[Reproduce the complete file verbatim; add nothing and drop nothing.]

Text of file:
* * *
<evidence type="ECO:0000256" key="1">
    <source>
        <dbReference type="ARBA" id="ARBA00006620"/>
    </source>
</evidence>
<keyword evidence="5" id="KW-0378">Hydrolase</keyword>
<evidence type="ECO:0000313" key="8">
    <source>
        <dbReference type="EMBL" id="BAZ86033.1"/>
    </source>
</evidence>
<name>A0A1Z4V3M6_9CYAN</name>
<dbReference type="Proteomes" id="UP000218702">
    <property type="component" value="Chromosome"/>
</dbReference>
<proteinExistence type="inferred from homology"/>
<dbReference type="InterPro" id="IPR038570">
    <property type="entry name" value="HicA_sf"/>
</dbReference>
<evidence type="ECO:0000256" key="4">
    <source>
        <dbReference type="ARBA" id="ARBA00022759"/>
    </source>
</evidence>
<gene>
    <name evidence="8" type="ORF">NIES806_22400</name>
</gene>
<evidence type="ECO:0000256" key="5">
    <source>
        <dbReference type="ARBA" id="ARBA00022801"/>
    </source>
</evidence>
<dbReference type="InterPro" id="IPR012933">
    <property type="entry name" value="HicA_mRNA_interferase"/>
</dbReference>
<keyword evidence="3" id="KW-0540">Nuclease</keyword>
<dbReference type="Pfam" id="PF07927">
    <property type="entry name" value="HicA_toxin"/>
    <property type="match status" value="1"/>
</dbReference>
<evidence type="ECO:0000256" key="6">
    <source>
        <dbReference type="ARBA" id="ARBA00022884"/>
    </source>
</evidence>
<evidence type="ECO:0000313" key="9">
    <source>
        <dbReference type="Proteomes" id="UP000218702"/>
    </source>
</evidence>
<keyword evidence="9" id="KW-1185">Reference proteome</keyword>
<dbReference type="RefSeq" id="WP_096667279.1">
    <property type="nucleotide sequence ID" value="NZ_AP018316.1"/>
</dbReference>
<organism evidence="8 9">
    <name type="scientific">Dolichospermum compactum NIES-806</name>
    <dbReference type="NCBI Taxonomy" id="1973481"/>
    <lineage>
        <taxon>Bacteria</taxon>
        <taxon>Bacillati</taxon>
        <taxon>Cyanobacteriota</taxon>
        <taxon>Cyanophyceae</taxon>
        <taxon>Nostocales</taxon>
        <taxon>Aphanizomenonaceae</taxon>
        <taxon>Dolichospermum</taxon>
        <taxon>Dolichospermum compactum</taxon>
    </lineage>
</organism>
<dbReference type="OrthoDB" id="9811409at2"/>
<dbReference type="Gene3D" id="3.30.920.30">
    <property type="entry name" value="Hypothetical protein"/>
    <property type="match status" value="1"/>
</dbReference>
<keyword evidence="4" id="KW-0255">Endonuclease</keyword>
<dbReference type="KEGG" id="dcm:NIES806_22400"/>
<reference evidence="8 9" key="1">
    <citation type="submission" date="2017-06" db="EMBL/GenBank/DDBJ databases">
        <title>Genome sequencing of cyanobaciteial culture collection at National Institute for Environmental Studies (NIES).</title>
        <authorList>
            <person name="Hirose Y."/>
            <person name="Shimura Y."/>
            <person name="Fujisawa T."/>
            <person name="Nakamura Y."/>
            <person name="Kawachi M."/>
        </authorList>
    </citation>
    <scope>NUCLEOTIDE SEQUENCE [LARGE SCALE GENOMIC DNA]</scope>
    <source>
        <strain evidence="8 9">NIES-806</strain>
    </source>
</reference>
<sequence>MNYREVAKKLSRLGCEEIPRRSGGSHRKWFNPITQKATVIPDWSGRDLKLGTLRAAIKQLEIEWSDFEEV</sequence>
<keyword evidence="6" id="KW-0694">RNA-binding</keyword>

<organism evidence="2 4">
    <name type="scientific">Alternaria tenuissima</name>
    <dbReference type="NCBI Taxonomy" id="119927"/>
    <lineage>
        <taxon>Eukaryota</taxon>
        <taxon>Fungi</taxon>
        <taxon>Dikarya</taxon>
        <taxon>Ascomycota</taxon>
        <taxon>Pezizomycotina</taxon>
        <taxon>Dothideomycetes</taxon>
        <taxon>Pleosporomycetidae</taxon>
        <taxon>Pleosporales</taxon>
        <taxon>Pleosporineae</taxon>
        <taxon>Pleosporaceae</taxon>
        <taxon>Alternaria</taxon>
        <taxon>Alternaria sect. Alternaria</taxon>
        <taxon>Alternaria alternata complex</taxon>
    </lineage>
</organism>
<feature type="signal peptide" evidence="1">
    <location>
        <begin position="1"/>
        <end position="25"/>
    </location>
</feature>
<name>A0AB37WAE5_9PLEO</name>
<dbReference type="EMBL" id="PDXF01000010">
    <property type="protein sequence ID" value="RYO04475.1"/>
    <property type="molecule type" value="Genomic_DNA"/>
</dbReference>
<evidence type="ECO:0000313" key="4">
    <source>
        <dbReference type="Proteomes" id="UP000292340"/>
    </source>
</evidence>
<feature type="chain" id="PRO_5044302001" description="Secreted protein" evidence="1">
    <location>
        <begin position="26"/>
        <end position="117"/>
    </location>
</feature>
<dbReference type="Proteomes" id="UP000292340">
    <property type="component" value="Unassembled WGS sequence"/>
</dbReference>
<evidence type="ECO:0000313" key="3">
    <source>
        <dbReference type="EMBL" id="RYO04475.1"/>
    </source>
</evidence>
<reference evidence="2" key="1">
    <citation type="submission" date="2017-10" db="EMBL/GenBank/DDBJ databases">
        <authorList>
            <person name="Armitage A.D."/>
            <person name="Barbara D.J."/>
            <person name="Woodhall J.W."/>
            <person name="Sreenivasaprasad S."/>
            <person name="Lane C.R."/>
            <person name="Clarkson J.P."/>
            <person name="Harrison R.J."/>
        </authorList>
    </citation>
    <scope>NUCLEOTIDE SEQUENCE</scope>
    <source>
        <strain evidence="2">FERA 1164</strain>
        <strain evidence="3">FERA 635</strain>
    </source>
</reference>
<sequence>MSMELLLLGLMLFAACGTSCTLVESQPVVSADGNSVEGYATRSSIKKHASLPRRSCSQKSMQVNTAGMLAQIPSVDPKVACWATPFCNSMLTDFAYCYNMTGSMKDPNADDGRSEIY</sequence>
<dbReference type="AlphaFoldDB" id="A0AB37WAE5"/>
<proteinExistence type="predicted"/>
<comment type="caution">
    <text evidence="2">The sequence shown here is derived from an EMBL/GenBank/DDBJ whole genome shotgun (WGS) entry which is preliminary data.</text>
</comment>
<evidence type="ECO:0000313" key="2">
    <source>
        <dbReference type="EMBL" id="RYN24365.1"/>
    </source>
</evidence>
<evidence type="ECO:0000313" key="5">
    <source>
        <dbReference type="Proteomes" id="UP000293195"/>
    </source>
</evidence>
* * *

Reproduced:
<evidence type="ECO:0000256" key="1">
    <source>
        <dbReference type="ARBA" id="ARBA00006620"/>
    </source>
</evidence>
<keyword evidence="5" id="KW-0378">Hydrolase</keyword>
<evidence type="ECO:0000313" key="8">
    <source>
        <dbReference type="EMBL" id="BAZ86033.1"/>
    </source>
</evidence>
<name>A0A1Z4V3M6_9CYAN</name>
<dbReference type="Proteomes" id="UP000218702">
    <property type="component" value="Chromosome"/>
</dbReference>
<proteinExistence type="inferred from homology"/>
<dbReference type="InterPro" id="IPR038570">
    <property type="entry name" value="HicA_sf"/>
</dbReference>
<evidence type="ECO:0000256" key="4">
    <source>
        <dbReference type="ARBA" id="ARBA00022759"/>
    </source>
</evidence>
<gene>
    <name evidence="8" type="ORF">NIES806_22400</name>
</gene>
<evidence type="ECO:0000256" key="5">
    <source>
        <dbReference type="ARBA" id="ARBA00022801"/>
    </source>
</evidence>
<dbReference type="InterPro" id="IPR012933">
    <property type="entry name" value="HicA_mRNA_interferase"/>
</dbReference>
<keyword evidence="3" id="KW-0540">Nuclease</keyword>
<dbReference type="Pfam" id="PF07927">
    <property type="entry name" value="HicA_toxin"/>
    <property type="match status" value="1"/>
</dbReference>
<evidence type="ECO:0000256" key="6">
    <source>
        <dbReference type="ARBA" id="ARBA00022884"/>
    </source>
</evidence>
<evidence type="ECO:0000313" key="9">
    <source>
        <dbReference type="Proteomes" id="UP000218702"/>
    </source>
</evidence>
<keyword evidence="9" id="KW-1185">Reference proteome</keyword>
<dbReference type="RefSeq" id="WP_096667279.1">
    <property type="nucleotide sequence ID" value="NZ_AP018316.1"/>
</dbReference>
<organism evidence="8 9">
    <name type="scientific">Dolichospermum compactum NIES-806</name>
    <dbReference type="NCBI Taxonomy" id="1973481"/>
    <lineage>
        <taxon>Bacteria</taxon>
        <taxon>Bacillati</taxon>
        <taxon>Cyanobacteriota</taxon>
        <taxon>Cyanophyceae</taxon>
        <taxon>Nostocales</taxon>
        <taxon>Aphanizomenonaceae</taxon>
        <taxon>Dolichospermum</taxon>
        <taxon>Dolichospermum compactum</taxon>
    </lineage>
</organism>
<dbReference type="OrthoDB" id="9811409at2"/>
<dbReference type="Gene3D" id="3.30.920.30">
    <property type="entry name" value="Hypothetical protein"/>
    <property type="match status" value="1"/>
</dbReference>
<keyword evidence="4" id="KW-0255">Endonuclease</keyword>
<dbReference type="KEGG" id="dcm:NIES806_22400"/>
<reference evidence="8 9" key="1">
    <citation type="submission" date="2017-06" db="EMBL/GenBank/DDBJ databases">
        <title>Genome sequencing of cyanobaciteial culture collection at National Institute for Environmental Studies (NIES).</title>
        <authorList>
            <person name="Hirose Y."/>
            <person name="Shimura Y."/>
            <person name="Fujisawa T."/>
            <person name="Nakamura Y."/>
            <person name="Kawachi M."/>
        </authorList>
    </citation>
    <scope>NUCLEOTIDE SEQUENCE [LARGE SCALE GENOMIC DNA]</scope>
    <source>
        <strain evidence="8 9">NIES-806</strain>
    </source>
</reference>
<sequence>MNYREVAKKLSRLGCEEIPRRSGGSHRKWFNPITQKATVIPDWSGRDLKLGTLRAAIKQLEIEWSDFEEV</sequence>
<keyword evidence="6" id="KW-0694">RNA-binding</keyword>

<organism evidence="2 4">
    <name type="scientific">Alternaria tenuissima</name>
    <dbReference type="NCBI Taxonomy" id="119927"/>
    <lineage>
        <taxon>Eukaryota</taxon>
        <taxon>Fungi</taxon>
        <taxon>Dikarya</taxon>
        <taxon>Ascomycota</taxon>
        <taxon>Pezizomycotina</taxon>
        <taxon>Dothideomycetes</taxon>
        <taxon>Pleosporomycetidae</taxon>
        <taxon>Pleosporales</taxon>
        <taxon>Pleosporineae</taxon>
        <taxon>Pleosporaceae</taxon>
        <taxon>Alternaria</taxon>
        <taxon>Alternaria sect. Alternaria</taxon>
        <taxon>Alternaria alternata complex</taxon>
    </lineage>
</organism>
<feature type="signal peptide" evidence="1">
    <location>
        <begin position="1"/>
        <end position="25"/>
    </location>
</feature>
<name>A0AB37WAE5_9PLEO</name>
<dbReference type="EMBL" id="PDXF01000010">
    <property type="protein sequence ID" value="RYO04475.1"/>
    <property type="molecule type" value="Genomic_DNA"/>
</dbReference>
<evidence type="ECO:0000313" key="4">
    <source>
        <dbReference type="Proteomes" id="UP000292340"/>
    </source>
</evidence>
<feature type="chain" id="PRO_5044302001" description="Secreted protein" evidence="1">
    <location>
        <begin position="26"/>
        <end position="117"/>
    </location>
</feature>
<dbReference type="Proteomes" id="UP000292340">
    <property type="component" value="Unassembled WGS sequence"/>
</dbReference>
<evidence type="ECO:0000313" key="3">
    <source>
        <dbReference type="EMBL" id="RYO04475.1"/>
    </source>
</evidence>
<reference evidence="2" key="1">
    <citation type="submission" date="2017-10" db="EMBL/GenBank/DDBJ databases">
        <authorList>
            <person name="Armitage A.D."/>
            <person name="Barbara D.J."/>
            <person name="Woodhall J.W."/>
            <person name="Sreenivasaprasad S."/>
            <person name="Lane C.R."/>
            <person name="Clarkson J.P."/>
            <person name="Harrison R.J."/>
        </authorList>
    </citation>
    <scope>NUCLEOTIDE SEQUENCE</scope>
    <source>
        <strain evidence="2">FERA 1164</strain>
        <strain evidence="3">FERA 635</strain>
    </source>
</reference>
<sequence>MSMELLLLGLMLFAACGTSCTLVESQPVVSADGNSVEGYATRSSIKKHASLPRRSCSQKSMQVNTAGMLAQIPSVDPKVACWATPFCNSMLTDFAYCYNMTGSMKDPNADDGRSEIY</sequence>
<dbReference type="AlphaFoldDB" id="A0AB37WAE5"/>
<proteinExistence type="predicted"/>
<comment type="caution">
    <text evidence="2">The sequence shown here is derived from an EMBL/GenBank/DDBJ whole genome shotgun (WGS) entry which is preliminary data.</text>
</comment>
<evidence type="ECO:0000313" key="2">
    <source>
        <dbReference type="EMBL" id="RYN24365.1"/>
    </source>
</evidence>
<evidence type="ECO:0000313" key="5">
    <source>
        <dbReference type="Proteomes" id="UP000293195"/>
    </source>
</evidence>